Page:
Live review: Memory Tapes

The Social, London Tuesday, January 19

Andy Willsher
Pic: Andy Willsher
The all-powerful blogiverse can be a harsh mistress to a new artist. Plucking you from behind your PowerBook, she’ll nuzzle you in the night, whispering sweet compliments, convincing you to get out there and show the world what you’ve got. Before you know it you’re out on the road showcasing your meagre two tunes to an anti-climaxing audience and she’s turned her back, spitting spite and disdain in your face.

Which is perhaps why Memory Tapes (aka Memory Cassette, Weird Tapes, Dayve Hawk plus drummer) have made damn sure they’re ready to meet the hype. London shoebox The Social is Central Line-packed for their second-ever gig and we have to practically open our wallet to the bouncer to get a slot pressed against the back wall behind Ed from The Chemical Brothers.

Onstage and Dayve is teetering between nonchalant and nervy. If you’ve been within 10 feet of a computer this year you’ll know their blog standard: strung-out, blissed-out electro-pop and, from the epic quasi-techno gloss of ‘Graphics’ to ‘Green Knight’’s more melancholic shuffle, it holds everyone from the front to Ed Chemical captive.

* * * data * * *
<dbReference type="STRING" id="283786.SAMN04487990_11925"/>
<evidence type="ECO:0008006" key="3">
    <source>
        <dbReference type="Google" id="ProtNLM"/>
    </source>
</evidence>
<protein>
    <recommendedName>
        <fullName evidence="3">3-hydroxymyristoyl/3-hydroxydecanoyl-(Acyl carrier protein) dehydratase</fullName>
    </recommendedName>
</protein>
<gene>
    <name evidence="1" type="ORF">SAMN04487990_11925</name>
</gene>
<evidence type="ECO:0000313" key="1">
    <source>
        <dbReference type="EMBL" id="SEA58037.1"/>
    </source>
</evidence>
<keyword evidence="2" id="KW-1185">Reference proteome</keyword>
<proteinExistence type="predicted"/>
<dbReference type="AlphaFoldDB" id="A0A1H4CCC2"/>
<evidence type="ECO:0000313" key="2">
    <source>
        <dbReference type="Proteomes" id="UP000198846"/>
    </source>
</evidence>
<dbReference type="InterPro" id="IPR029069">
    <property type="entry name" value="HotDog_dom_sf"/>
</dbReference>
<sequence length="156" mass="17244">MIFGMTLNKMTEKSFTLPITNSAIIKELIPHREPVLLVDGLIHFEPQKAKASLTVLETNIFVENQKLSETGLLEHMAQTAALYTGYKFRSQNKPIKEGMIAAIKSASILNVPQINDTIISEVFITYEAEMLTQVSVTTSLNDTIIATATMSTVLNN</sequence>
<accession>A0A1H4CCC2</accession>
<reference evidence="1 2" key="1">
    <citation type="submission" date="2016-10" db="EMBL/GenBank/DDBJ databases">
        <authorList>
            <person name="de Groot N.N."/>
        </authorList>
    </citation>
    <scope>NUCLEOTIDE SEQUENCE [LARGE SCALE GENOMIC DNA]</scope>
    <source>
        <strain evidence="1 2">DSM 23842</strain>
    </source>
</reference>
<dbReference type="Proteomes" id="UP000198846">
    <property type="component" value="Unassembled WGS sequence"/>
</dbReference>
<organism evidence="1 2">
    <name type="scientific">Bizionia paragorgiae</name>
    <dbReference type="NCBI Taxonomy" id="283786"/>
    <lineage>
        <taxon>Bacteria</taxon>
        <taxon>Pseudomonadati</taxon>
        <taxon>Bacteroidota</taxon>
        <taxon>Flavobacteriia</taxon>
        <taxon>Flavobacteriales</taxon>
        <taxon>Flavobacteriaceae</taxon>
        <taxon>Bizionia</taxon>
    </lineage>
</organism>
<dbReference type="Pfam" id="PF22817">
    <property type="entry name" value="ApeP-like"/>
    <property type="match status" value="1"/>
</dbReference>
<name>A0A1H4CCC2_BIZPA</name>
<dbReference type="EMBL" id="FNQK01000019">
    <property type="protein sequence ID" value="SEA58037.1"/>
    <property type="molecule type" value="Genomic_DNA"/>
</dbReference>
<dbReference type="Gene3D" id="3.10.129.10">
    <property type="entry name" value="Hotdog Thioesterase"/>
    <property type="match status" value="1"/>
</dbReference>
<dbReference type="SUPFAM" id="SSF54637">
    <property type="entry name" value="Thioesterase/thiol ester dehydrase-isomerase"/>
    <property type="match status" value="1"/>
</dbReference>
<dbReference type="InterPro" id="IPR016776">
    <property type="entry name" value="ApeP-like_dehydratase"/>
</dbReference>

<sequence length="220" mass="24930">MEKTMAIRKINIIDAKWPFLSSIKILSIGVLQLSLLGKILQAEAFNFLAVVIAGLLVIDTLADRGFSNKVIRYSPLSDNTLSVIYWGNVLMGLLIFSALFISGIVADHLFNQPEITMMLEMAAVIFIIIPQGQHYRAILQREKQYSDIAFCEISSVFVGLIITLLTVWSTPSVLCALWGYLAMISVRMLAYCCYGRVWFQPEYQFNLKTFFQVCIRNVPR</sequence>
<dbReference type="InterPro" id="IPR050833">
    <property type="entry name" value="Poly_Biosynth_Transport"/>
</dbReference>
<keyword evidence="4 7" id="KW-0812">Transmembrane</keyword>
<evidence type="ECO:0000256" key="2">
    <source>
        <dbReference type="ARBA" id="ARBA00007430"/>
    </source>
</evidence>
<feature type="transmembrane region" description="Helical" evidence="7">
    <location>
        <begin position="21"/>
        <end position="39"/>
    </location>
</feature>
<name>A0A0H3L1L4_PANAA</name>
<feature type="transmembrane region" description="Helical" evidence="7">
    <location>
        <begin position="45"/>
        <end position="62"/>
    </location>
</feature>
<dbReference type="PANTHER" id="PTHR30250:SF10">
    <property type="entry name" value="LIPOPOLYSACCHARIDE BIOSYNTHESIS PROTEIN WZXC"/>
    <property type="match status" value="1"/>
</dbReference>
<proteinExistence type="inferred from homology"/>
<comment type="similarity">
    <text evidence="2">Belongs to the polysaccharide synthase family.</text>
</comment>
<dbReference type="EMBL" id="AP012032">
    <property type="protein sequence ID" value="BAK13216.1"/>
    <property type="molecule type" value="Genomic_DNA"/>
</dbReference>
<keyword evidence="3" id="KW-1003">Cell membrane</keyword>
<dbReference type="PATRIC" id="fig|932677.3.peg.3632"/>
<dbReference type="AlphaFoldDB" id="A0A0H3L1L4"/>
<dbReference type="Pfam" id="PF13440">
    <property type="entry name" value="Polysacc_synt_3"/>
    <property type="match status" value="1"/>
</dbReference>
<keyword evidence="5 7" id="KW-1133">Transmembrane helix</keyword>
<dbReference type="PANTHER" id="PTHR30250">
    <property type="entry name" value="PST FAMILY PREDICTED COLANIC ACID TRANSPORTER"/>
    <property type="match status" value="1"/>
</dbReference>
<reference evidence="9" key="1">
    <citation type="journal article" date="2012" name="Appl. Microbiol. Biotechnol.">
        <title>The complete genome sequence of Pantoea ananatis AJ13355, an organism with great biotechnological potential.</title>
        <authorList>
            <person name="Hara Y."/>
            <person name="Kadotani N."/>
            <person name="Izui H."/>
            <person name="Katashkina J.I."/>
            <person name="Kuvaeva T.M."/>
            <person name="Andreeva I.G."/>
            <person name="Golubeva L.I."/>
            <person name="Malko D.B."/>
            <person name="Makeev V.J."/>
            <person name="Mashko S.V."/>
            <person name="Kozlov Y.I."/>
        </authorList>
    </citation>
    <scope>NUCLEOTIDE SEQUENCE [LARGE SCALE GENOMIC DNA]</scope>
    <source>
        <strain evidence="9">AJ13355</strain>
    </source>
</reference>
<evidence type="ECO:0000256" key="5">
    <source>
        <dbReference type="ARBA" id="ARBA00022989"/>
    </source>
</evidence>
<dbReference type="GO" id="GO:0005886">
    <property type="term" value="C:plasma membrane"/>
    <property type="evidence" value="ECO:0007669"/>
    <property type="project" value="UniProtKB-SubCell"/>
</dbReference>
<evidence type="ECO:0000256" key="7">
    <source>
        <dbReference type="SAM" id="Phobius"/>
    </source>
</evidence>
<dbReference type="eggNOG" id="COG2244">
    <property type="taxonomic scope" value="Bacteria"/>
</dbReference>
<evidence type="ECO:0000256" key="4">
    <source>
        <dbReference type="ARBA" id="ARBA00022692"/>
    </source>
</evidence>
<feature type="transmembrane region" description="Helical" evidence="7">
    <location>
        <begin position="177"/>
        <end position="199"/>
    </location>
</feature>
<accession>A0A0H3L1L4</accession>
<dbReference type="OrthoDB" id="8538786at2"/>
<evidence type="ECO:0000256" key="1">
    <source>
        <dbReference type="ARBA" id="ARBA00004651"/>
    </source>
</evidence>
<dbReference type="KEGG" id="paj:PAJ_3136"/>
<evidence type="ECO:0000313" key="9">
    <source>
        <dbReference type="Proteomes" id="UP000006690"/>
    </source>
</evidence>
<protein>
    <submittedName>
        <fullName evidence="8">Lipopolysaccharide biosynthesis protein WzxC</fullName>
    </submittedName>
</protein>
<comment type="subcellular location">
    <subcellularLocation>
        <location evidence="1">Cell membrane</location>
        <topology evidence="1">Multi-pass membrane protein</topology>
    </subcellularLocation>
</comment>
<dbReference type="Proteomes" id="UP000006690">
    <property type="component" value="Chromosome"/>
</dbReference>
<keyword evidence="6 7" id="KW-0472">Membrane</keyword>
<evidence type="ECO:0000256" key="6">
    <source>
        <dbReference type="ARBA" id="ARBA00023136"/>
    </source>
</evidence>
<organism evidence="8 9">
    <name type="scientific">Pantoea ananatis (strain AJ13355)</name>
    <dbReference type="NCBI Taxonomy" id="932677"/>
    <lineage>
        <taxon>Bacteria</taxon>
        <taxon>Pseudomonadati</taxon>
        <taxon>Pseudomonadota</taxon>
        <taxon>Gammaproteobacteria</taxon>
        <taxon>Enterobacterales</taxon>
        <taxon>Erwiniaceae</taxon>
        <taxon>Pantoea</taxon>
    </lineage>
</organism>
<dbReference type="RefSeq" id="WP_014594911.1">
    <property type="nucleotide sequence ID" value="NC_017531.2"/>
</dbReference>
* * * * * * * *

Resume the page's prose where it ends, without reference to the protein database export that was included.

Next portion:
While there’s a heavy reliance on the backing track, it’s OK; Memory Tapes don’t sell themselves as a full band. Rather it’s heavily synthesized computer-pop fronted by live drums, guitar and voice (which, it has to be said, suffers tonal fluctuations tonight).

As they wrap things up with ‘Bicycle’, Memory Tapes extend the song’s New Order euphoria and quiet-loud cat’n’mouse dynamics by splicing two complete tunes in the middle (‘Surfing’ and ‘Swimming Field’), filling 15 minutes with the kind of energy reserved for jazzed-up personal trainers. With the backing track still pumping, they disappear upstairs, while we’re left facing blasting beats, wondering if we’re at a gig, a club, or one of those moments that, if not redefining pop, somehow tweaked its DNA irrevocably forever.

Tim Chester

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